This case, and the circumstances that led to Fairy's guilty plea is truly convoluted and interesting. It clearly raises then totally blurs issues of creativity and "borrowing" of content in this modern world, subversion of authority, copyright, fraud, evidence and witness tampering, and document forgery by a respected graphic artist. If only someone would turn up dead we would have a Law and Order episode on our hands.

But before the subpoenas start flying we at NYD would like to mention a few things. First — for the benefit of Shepard and his supporters; Fairey's work really is beautiful and resonant, and all graphic-istas respect his innovation and accomplishment, and we here at NYD wish him good luck with this situation. Second — for the benefit of all graffitists and street artists; let's all be careful about this stuff, and if you plan on getting world famous be willing to share a bit of the wealth and don't try to scam the federal attorney's office. And third — for the benefit of NYD; we would like to mention a few things regarding why we should not be sued or brought into federal court for using a somewhat "appropriated graphic" to lend visual appeal to this article.

The above graphic is a parody intended to illustrate the content of this article and in no way is attempting to present itself as a wholly original artistic creation. We assume (but cannot prove) that the copyright for the general appearance of the above graphic resides with Shepard Fairey the creator of the original graphic publicly known as "Obey the Giant." We at NYD respectfully request that the legal team working on behalf of "Obey the Giant" be fair about our use of this moderately original creation and not sue us and fabricate documents to accomplish whatever weird thing they might be trying to accomplish.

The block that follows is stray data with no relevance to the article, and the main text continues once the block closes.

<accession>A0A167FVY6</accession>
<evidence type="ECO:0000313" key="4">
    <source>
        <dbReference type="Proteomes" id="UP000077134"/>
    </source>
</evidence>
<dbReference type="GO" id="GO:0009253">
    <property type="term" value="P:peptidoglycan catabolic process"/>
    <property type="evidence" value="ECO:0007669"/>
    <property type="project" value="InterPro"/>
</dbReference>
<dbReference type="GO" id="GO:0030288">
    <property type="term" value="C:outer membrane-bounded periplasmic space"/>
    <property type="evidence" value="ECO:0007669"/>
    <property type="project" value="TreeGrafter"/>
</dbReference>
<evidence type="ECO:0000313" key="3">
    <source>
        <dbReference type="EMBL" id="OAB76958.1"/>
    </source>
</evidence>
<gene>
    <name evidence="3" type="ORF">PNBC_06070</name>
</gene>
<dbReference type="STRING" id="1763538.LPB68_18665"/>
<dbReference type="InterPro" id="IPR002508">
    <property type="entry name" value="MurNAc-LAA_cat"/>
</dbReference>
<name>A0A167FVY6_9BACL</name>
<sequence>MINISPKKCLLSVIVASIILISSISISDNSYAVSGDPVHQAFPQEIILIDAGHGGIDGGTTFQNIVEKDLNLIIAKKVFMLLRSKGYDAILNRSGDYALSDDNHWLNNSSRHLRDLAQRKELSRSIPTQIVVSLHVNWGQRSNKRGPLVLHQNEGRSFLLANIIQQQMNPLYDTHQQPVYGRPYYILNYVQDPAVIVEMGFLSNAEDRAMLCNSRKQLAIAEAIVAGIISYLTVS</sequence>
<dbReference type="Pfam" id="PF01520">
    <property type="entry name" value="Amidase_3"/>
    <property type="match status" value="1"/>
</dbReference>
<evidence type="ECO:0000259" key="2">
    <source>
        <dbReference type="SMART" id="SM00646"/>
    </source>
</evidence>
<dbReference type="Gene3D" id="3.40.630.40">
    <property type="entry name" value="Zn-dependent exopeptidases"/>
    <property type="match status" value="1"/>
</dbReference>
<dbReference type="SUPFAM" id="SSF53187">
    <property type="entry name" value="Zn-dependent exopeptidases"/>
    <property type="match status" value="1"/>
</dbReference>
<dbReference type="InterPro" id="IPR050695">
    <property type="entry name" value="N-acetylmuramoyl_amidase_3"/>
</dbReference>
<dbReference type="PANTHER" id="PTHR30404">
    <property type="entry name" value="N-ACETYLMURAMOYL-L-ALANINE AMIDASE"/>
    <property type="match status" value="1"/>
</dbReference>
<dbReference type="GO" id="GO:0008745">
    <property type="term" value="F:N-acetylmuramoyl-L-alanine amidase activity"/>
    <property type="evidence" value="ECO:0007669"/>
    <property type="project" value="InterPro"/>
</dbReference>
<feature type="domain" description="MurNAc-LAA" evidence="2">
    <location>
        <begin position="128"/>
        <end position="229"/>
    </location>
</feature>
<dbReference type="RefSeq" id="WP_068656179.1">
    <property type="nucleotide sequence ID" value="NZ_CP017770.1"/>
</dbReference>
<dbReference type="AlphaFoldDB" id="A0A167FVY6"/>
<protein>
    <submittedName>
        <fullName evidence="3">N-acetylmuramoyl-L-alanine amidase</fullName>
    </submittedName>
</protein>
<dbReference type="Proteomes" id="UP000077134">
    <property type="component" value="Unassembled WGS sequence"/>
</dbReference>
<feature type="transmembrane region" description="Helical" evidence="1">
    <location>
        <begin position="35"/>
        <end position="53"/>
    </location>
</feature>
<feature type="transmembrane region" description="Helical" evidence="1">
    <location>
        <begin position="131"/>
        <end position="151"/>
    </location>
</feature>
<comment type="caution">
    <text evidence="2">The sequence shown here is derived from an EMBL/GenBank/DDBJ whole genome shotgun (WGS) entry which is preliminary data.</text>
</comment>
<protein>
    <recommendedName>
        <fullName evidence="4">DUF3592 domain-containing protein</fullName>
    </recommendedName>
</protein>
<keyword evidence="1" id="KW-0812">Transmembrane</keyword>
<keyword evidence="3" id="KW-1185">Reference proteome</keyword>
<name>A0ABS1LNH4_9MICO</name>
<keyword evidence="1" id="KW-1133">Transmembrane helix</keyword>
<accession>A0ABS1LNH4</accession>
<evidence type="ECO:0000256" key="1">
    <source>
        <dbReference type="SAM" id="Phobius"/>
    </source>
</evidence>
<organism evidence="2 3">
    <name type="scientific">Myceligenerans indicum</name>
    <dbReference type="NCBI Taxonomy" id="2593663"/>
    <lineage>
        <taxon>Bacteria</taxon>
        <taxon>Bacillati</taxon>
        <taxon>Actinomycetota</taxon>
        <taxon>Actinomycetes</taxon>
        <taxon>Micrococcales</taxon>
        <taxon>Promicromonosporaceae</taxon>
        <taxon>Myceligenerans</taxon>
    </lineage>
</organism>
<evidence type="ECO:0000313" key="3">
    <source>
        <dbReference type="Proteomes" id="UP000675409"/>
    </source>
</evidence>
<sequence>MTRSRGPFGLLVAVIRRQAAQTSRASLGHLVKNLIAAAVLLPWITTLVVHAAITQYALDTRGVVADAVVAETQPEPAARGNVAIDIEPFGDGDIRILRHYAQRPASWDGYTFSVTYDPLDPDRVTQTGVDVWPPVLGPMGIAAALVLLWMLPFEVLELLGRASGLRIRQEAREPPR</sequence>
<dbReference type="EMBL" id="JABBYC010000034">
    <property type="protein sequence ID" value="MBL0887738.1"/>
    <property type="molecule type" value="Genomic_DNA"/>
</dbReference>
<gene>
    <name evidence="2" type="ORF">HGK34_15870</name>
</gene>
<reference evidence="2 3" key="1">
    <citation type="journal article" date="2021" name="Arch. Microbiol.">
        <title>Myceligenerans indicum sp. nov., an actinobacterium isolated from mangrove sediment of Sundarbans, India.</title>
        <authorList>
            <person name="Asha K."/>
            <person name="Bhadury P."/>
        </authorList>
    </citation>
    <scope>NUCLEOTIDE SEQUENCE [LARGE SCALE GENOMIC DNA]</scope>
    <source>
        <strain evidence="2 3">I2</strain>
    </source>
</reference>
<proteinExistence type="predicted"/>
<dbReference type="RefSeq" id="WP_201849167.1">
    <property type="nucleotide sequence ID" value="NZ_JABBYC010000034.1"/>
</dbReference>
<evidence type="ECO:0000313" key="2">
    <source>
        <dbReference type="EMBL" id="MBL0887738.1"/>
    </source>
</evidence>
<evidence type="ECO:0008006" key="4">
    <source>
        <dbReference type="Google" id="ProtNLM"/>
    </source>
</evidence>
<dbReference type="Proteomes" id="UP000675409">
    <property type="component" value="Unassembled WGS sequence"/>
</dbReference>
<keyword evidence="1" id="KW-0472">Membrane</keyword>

We further assume (but cannot prove) that the true credit for the "sans serif bold italic on red band" portion of the graphic as a known element of popular culture is the creation of Barbara Kruger. Additionally we assume that the basic look "black and white cropped face photo with stark graphics consisting of red bands with white type" is also a cultural artifact originally popularized by Kruger. We at NYD respectfully request that the legal team working on behalf of Barbra Kruger not sue us on a charge of secondary theft, or something.

The "Fairey face graphic" contained in the above graphic is based on an illustration by Rob Dobi, which we assume (but cannot prove) is based on a photo by a "human photographer" unknown to us. The illustration was seen, copied, heavily modified and reconceptualized by the team at NYD. NYD offers to pay a royalty (not to exceed 5% of the net profits earned by NYD) made by the selling merchandise showing the above graphic (which almost without doubt will never happen) to the holder of the copyright to the Rob Dobi image and to the holder of the copyright of the original photo, if one exists. We at NYD respectfully request that the legal team working on behalf of Rob Dobi and the unknown "human photographer" not sue us on a charge of some sort of plagiarism, loss of income, or whatever.